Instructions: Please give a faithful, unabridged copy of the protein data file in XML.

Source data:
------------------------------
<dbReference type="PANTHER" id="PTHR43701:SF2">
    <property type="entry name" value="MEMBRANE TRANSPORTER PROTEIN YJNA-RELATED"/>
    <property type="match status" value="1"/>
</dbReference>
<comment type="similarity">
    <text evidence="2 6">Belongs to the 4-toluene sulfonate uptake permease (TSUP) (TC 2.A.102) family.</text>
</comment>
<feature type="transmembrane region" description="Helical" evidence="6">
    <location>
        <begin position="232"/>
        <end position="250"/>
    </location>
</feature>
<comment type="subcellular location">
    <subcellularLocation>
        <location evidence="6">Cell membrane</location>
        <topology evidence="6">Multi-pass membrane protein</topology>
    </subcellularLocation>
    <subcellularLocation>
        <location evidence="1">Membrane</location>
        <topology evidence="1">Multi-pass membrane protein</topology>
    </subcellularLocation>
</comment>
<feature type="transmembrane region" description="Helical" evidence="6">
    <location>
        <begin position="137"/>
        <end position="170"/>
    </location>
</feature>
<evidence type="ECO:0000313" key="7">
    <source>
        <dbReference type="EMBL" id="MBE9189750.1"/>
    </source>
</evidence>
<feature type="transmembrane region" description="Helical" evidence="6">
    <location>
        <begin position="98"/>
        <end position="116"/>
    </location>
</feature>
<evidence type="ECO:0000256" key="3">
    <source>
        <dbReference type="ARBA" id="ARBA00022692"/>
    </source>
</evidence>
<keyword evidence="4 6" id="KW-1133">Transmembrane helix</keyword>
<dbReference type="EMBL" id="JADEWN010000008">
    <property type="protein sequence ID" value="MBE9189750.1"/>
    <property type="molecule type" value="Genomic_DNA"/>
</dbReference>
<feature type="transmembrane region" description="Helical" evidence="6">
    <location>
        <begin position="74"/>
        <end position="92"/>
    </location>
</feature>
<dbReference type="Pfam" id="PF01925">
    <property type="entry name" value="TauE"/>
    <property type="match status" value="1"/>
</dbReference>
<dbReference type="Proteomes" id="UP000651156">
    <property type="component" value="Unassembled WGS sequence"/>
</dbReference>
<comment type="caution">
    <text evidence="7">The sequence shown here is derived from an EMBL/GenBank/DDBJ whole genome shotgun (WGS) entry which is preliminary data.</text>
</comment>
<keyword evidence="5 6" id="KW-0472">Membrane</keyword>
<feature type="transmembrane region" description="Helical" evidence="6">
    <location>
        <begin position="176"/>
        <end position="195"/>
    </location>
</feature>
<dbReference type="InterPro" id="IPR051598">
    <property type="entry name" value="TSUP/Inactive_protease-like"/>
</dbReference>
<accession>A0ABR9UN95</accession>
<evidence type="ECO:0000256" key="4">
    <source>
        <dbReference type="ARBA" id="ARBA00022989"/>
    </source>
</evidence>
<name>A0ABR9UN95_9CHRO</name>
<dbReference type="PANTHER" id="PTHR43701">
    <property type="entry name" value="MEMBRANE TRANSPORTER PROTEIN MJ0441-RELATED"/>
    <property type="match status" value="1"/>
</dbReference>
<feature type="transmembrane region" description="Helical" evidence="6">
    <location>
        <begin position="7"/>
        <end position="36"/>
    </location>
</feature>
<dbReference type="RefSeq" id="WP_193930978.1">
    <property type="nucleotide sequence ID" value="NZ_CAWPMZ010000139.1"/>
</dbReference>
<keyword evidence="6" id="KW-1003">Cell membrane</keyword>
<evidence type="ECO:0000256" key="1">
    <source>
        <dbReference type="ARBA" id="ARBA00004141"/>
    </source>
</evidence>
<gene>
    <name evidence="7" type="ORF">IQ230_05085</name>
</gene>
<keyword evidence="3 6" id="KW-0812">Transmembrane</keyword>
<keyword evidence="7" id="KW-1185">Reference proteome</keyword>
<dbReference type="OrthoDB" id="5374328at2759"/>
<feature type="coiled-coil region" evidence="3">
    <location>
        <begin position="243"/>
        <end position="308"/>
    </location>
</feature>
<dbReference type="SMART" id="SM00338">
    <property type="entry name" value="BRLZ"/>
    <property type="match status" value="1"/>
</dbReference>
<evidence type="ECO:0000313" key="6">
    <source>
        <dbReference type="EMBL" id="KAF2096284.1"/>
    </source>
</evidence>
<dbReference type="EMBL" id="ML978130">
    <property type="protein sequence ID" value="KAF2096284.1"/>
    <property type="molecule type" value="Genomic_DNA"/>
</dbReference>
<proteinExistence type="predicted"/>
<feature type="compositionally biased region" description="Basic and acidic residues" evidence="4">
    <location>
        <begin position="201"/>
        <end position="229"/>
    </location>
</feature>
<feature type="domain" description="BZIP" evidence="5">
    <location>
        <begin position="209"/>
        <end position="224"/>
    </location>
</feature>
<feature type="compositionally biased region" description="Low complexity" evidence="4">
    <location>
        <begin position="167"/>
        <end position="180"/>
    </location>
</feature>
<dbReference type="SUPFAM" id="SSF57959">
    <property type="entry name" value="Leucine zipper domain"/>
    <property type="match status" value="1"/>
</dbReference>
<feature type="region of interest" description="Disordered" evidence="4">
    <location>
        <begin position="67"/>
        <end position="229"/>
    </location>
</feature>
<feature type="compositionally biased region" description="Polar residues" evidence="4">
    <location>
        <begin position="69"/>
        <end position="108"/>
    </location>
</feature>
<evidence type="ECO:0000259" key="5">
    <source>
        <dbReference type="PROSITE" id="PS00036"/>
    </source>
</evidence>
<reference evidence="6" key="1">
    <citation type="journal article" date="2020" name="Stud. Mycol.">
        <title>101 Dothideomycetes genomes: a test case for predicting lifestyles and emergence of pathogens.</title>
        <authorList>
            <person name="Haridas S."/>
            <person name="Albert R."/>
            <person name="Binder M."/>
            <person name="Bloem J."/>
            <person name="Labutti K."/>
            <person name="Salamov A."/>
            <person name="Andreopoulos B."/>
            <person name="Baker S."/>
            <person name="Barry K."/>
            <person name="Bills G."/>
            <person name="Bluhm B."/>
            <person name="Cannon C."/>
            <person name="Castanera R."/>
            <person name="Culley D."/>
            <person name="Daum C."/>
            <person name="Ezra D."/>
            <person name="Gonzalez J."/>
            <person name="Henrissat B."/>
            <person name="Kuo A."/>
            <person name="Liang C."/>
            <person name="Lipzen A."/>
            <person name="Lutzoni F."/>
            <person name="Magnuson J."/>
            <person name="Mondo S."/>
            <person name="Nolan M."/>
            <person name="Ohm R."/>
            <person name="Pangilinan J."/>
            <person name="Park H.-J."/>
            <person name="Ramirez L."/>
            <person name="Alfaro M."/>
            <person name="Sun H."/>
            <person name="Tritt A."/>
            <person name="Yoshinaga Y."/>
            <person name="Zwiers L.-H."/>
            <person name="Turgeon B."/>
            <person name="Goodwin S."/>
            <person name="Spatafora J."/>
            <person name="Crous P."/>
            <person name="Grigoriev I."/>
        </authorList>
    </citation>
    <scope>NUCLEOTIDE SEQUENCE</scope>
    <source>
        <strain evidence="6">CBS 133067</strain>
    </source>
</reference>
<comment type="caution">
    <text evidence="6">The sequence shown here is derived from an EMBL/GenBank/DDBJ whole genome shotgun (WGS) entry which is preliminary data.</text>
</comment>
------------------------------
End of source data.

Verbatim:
<dbReference type="PANTHER" id="PTHR43701:SF2">
    <property type="entry name" value="MEMBRANE TRANSPORTER PROTEIN YJNA-RELATED"/>
    <property type="match status" value="1"/>
</dbReference>
<comment type="similarity">
    <text evidence="2 6">Belongs to the 4-toluene sulfonate uptake permease (TSUP) (TC 2.A.102) family.</text>
</comment>
<feature type="transmembrane region" description="Helical" evidence="6">
    <location>
        <begin position="232"/>
        <end position="250"/>
    </location>
</feature>
<comment type="subcellular location">
    <subcellularLocation>
        <location evidence="6">Cell membrane</location>
        <topology evidence="6">Multi-pass membrane protein</topology>
    </subcellularLocation>
    <subcellularLocation>
        <location evidence="1">Membrane</location>
        <topology evidence="1">Multi-pass membrane protein</topology>
    </subcellularLocation>
</comment>
<feature type="transmembrane region" description="Helical" evidence="6">
    <location>
        <begin position="137"/>
        <end position="170"/>
    </location>
</feature>
<evidence type="ECO:0000313" key="7">
    <source>
        <dbReference type="EMBL" id="MBE9189750.1"/>
    </source>
</evidence>
<feature type="transmembrane region" description="Helical" evidence="6">
    <location>
        <begin position="98"/>
        <end position="116"/>
    </location>
</feature>
<evidence type="ECO:0000256" key="3">
    <source>
        <dbReference type="ARBA" id="ARBA00022692"/>
    </source>
</evidence>
<keyword evidence="4 6" id="KW-1133">Transmembrane helix</keyword>
<dbReference type="EMBL" id="JADEWN010000008">
    <property type="protein sequence ID" value="MBE9189750.1"/>
    <property type="molecule type" value="Genomic_DNA"/>
</dbReference>
<feature type="transmembrane region" description="Helical" evidence="6">
    <location>
        <begin position="74"/>
        <end position="92"/>
    </location>
</feature>
<dbReference type="Pfam" id="PF01925">
    <property type="entry name" value="TauE"/>
    <property type="match status" value="1"/>
</dbReference>
<dbReference type="Proteomes" id="UP000651156">
    <property type="component" value="Unassembled WGS sequence"/>
</dbReference>
<comment type="caution">
    <text evidence="7">The sequence shown here is derived from an EMBL/GenBank/DDBJ whole genome shotgun (WGS) entry which is preliminary data.</text>
</comment>
<keyword evidence="5 6" id="KW-0472">Membrane</keyword>
<feature type="transmembrane region" description="Helical" evidence="6">
    <location>
        <begin position="176"/>
        <end position="195"/>
    </location>
</feature>
<dbReference type="InterPro" id="IPR051598">
    <property type="entry name" value="TSUP/Inactive_protease-like"/>
</dbReference>
<accession>A0ABR9UN95</accession>
<evidence type="ECO:0000256" key="4">
    <source>
        <dbReference type="ARBA" id="ARBA00022989"/>
    </source>
</evidence>
<name>A0ABR9UN95_9CHRO</name>
<dbReference type="PANTHER" id="PTHR43701">
    <property type="entry name" value="MEMBRANE TRANSPORTER PROTEIN MJ0441-RELATED"/>
    <property type="match status" value="1"/>
</dbReference>
<feature type="transmembrane region" description="Helical" evidence="6">
    <location>
        <begin position="7"/>
        <end position="36"/>
    </location>
</feature>
<dbReference type="RefSeq" id="WP_193930978.1">
    <property type="nucleotide sequence ID" value="NZ_CAWPMZ010000139.1"/>
</dbReference>
<keyword evidence="6" id="KW-1003">Cell membrane</keyword>
<evidence type="ECO:0000256" key="1">
    <source>
        <dbReference type="ARBA" id="ARBA00004141"/>
    </source>
</evidence>
<gene>
    <name evidence="7" type="ORF">IQ230_05085</name>
</gene>
<keyword evidence="3 6" id="KW-0812">Transmembrane</keyword>
<keyword evidence="7" id="KW-1185">Reference proteome</keyword>
<dbReference type="OrthoDB" id="5374328at2759"/>
<feature type="coiled-coil region" evidence="3">
    <location>
        <begin position="243"/>
        <end position="308"/>
    </location>
</feature>
<dbReference type="SMART" id="SM00338">
    <property type="entry name" value="BRLZ"/>
    <property type="match status" value="1"/>
</dbReference>
<evidence type="ECO:0000313" key="6">
    <source>
        <dbReference type="EMBL" id="KAF2096284.1"/>
    </source>
</evidence>
<dbReference type="EMBL" id="ML978130">
    <property type="protein sequence ID" value="KAF2096284.1"/>
    <property type="molecule type" value="Genomic_DNA"/>
</dbReference>
<proteinExistence type="predicted"/>
<feature type="compositionally biased region" description="Basic and acidic residues" evidence="4">
    <location>
        <begin position="201"/>
        <end position="229"/>
    </location>
</feature>
<feature type="domain" description="BZIP" evidence="5">
    <location>
        <begin position="209"/>
        <end position="224"/>
    </location>
</feature>
<feature type="compositionally biased region" description="Low complexity" evidence="4">
    <location>
        <begin position="167"/>
        <end position="180"/>
    </location>
</feature>
<dbReference type="SUPFAM" id="SSF57959">
    <property type="entry name" value="Leucine zipper domain"/>
    <property type="match status" value="1"/>
</dbReference>
<feature type="region of interest" description="Disordered" evidence="4">
    <location>
        <begin position="67"/>
        <end position="229"/>
    </location>
</feature>
<feature type="compositionally biased region" description="Polar residues" evidence="4">
    <location>
        <begin position="69"/>
        <end position="108"/>
    </location>
</feature>
<evidence type="ECO:0000259" key="5">
    <source>
        <dbReference type="PROSITE" id="PS00036"/>
    </source>
</evidence>
<reference evidence="6" key="1">
    <citation type="journal article" date="2020" name="Stud. Mycol.">
        <title>101 Dothideomycetes genomes: a test case for predicting lifestyles and emergence of pathogens.</title>
        <authorList>
            <person name="Haridas S."/>
            <person name="Albert R."/>
            <person name="Binder M."/>
            <person name="Bloem J."/>
            <person name="Labutti K."/>
            <person name="Salamov A."/>
            <person name="Andreopoulos B."/>
            <person name="Baker S."/>
            <person name="Barry K."/>
            <person name="Bills G."/>
            <person name="Bluhm B."/>
            <person name="Cannon C."/>
            <person name="Castanera R."/>
            <person name="Culley D."/>
            <person name="Daum C."/>
            <person name="Ezra D."/>
            <person name="Gonzalez J."/>
            <person name="Henrissat B."/>
            <person name="Kuo A."/>
            <person name="Liang C."/>
            <person name="Lipzen A."/>
            <person name="Lutzoni F."/>
            <person name="Magnuson J."/>
            <person name="Mondo S."/>
            <person name="Nolan M."/>
            <person name="Ohm R."/>
            <person name="Pangilinan J."/>
            <person name="Park H.-J."/>
            <person name="Ramirez L."/>
            <person name="Alfaro M."/>
            <person name="Sun H."/>
            <person name="Tritt A."/>
            <person name="Yoshinaga Y."/>
            <person name="Zwiers L.-H."/>
            <person name="Turgeon B."/>
            <person name="Goodwin S."/>
            <person name="Spatafora J."/>
            <person name="Crous P."/>
            <person name="Grigoriev I."/>
        </authorList>
    </citation>
    <scope>NUCLEOTIDE SEQUENCE</scope>
    <source>
        <strain evidence="6">CBS 133067</strain>
    </source>
</reference>
<comment type="caution">
    <text evidence="6">The sequence shown here is derived from an EMBL/GenBank/DDBJ whole genome shotgun (WGS) entry which is preliminary data.</text>
</comment>